Perhaps the one story that seems most applicable here—and the one story I have yet to have heard in relation to the Christian stance on the death penalty—is the story of the adulterous woman in John 8. The Pharisees bring a guilty woman to Christ in order to see how he will enact justice upon her. Though she is subject to death by the law, Christ knows that the law has become weak. He says to the Pharisees, “He who is without sin among you, let him be the first to throw a stone at her.” For the Pharisees, the law is no longer even about justice, but about demonstrating outward superiority. But Christ’s point is that sin is universal, as is the need for grace; and that the woman’s outward sign of sin was no worse than the sinful hearts of the Pharisees before him. Christ reveals that the law, fulfilled, is one that recognizes the spirit of mankind, both visible and invisible. By refusing to condemn the woman, he demonstrates a new spirit that operates by grace and mercy toward every guilty creature.

Perhaps you disagree with my arguments, and that is okay with me. I appreciate nothing more than thoughtful debates regarding subjects of importance. The execution issue is doubly controversial due to its religious and political aspects, so feel free to leave me a comment, question, or complaint below. No debate will ever atone Mark MacPhail—the police officer who can never be brought back, whose death was senseless, and whose murder will never be paid for even after Troy Davis is executed on Wednesday night. No amount of mortal blood can offset such crimes, but perhaps the blood of God’s son already has.

Do some research for yourself. Check out your state’s records on the death penalty, and pray for spiritual guidance regarding how to make sense of justice and grace in light of pain. Opposing the death penalty ought not diminish the lives of the murdered, or those who suffer because of lives that are lost. Pray for peace to reign in the hearts of MacPhail’s family, as well as Troy Davis’s family. Pray for those who have lost loved ones to death of all sorts, and pray for that day when

He’ll establish justice in the rabble of nations
and settle disputes in faraway places.
They’ll trade in their swords for shovels,
their spears for rakes and hoes.
Nations will quit fighting each other,
quit learning how to kill one another.
Each man will sit under his own shade tree,
each woman in safety will tend her own garden.
God-of-the-Angel-Armies says so,
and he means what he says. (Micah 4)

Shalom,

Joce

PS – Consider contacting Georgia DA Larry Chisolm by clicking here and asking that he intervene on Troy’s behalf. Or, check out some other ways to help Troy avoid execution (including calling the Georgia Board of Pardon and Paroles) by clicking here.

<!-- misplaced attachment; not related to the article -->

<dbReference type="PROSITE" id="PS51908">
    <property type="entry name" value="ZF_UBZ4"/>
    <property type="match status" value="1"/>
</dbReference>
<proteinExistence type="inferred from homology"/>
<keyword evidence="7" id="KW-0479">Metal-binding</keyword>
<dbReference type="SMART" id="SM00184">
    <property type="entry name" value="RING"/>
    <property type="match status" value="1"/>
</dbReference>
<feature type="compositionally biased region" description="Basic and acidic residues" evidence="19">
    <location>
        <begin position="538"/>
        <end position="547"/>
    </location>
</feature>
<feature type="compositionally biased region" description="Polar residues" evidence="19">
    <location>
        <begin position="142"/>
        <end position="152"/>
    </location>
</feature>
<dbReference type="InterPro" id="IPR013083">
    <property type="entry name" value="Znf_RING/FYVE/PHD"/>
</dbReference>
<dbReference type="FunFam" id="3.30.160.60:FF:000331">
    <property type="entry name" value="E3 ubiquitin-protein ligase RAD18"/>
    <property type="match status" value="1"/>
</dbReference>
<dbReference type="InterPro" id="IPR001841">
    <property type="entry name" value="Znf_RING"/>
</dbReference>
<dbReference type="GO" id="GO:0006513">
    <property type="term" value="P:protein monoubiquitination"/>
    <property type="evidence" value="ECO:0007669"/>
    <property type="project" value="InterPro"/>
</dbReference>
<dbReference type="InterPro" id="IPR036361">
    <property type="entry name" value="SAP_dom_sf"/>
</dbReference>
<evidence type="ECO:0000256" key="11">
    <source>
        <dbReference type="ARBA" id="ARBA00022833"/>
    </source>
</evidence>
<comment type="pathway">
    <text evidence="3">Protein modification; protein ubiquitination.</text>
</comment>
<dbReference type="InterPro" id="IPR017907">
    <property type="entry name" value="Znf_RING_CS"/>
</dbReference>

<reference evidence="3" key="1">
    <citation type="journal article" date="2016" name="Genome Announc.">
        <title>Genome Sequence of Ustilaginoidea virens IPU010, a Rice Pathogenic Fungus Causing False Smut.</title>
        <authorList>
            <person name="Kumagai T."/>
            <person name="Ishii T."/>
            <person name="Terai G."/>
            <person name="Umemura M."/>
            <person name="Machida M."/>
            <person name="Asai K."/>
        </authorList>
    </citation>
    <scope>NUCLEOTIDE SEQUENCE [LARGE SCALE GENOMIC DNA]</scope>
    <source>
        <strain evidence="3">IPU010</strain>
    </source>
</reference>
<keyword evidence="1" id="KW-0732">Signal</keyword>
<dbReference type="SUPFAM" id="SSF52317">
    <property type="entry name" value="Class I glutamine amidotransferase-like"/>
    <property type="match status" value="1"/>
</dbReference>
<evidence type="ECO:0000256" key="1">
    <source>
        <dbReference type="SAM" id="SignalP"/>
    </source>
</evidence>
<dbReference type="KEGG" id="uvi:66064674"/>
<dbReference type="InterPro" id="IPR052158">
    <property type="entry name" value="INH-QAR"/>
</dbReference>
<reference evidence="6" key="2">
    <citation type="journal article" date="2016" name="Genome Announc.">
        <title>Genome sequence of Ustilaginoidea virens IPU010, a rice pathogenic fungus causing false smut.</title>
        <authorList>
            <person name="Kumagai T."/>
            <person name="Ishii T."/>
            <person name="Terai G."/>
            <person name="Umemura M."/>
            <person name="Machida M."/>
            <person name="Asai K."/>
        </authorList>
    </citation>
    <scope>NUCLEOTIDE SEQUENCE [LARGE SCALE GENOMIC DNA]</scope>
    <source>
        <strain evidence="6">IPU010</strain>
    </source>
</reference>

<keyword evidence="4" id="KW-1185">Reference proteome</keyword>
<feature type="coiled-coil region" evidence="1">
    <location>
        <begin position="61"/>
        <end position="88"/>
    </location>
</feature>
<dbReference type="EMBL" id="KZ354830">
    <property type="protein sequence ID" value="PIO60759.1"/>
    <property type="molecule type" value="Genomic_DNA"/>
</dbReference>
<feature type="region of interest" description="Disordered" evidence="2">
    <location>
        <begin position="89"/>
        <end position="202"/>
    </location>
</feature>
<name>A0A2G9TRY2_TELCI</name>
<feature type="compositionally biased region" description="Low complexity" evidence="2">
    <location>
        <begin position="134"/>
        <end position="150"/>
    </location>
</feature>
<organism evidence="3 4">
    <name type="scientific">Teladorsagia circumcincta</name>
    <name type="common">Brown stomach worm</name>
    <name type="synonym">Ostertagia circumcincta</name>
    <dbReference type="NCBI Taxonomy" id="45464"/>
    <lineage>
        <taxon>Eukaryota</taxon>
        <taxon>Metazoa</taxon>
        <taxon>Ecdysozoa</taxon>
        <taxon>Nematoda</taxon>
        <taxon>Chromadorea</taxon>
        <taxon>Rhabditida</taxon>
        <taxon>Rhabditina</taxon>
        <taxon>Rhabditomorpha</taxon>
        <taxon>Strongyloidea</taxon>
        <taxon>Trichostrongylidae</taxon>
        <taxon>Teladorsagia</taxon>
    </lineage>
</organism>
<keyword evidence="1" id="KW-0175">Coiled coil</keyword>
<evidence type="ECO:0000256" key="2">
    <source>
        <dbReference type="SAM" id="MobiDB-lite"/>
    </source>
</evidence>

Coronation of Books

Catherine here with another post about books.

In my last post, I shared my lofty goals for summer reading.  While the pace of my reading has been steady, the volume has not been as exceptional as I might have hoped.  I’ll tell you WHAT has been exceptional: the amount of TV I’ve watched thanks to the wonder that is Netflix.  But that’s a post for another time.

A common bond uniting the three ladies of 2137 is a love of BOOKS.  We all boast (not sure that’s the right word, ha!) English majors (Jocelyn is working on English degree numero tres), and Jocelyn and Jennifer make their living by loving books. This shared love was the unofficial theme of Christmas 2010.  Jennifer gave us each Hatch Show Prints celebrating the 30 years of the now deceased Davis Kidd Booksellers.  (My print is now framed and hanging proudly in our entryway).

Jocelyn, delight that she is, gave me bookplates.  Mine have lain dormant until today when I chose books worthy of receiving a bookplate!

To choose the tomes worthy enough to receive a bookplate (and immortalization as one of MY books), I knew I had to go to the holiest of holies: my FICTION collection.

Beauties.

While there are lots of books throughout our humble abode, I hold my fiction dearest.  Try as I might to read nonfiction, I will always be a fiction girl.  So these are the books that live in our bedroom because they are my favorites.  (Not pictured: books on my nightstand, those that have been loaned, and the ones that still live in Chattanooga).

I plopped myself down in front of these lovelies to pick the 8 that would receive a bookplate:

Here are the winners (surprisingly, one book of non-fiction made the cut!):

Elite Eight

They are, in no particular order:

(Before I go any further, let me say that I think books are the ultimate home-decor item.  I long for a day when I can line entire walls with books.  See my Long Live Books pinterest board to see what I’m talking about…).

Let the Great World Spin by Colum McCann

Atonement by Ian McEwan

The Good Life by Jay McInerney

The Guernsey Literary and Potato Peel Pie Society by Mary Ann Shaffer and Annie Barrows

The Poisonwood Bible by Barbara Kingsolver

The Interpreter of Maladies by Jhumpa Lahiri

Unaccustomed Earth by Jhumpa Lahiri (I love her)

And for the one non-fiction honoree:

Listening to Your Life by Frederick Buechner (so love-worn)

So there are the initial 8.  I believe that all of these are books I have read in the last few years so they do not necessarily (or exclusively) represent my favorites of all time. Some are loaned out and others are in Chattanooga but these 8 books are the ones on my shelves that I love most dearly.

I had two bonus bookplates (I gave bookplates to some graduates from my school and had extras) and so the two books that earned these were:

Admission by Jean Hanff Korelitz

and

The Help by Kathryn Stockett

Here are two in their plated glory:

Plate from Jocelyn

Leftover plate (from papermonkeypress, etsy.com)

So there you have it!  My initial inductees into the “Catherine Bookplate Hall of Fame!”  If any of these books strike your fancy, make your way to a brick and mortar bookshop and pick one up today.

(And in case you were wondering, here’s what Atticus and MowMow did during my bookplate-ing ceremony):

Useless creatures.

xoxox and happy reading,

catherine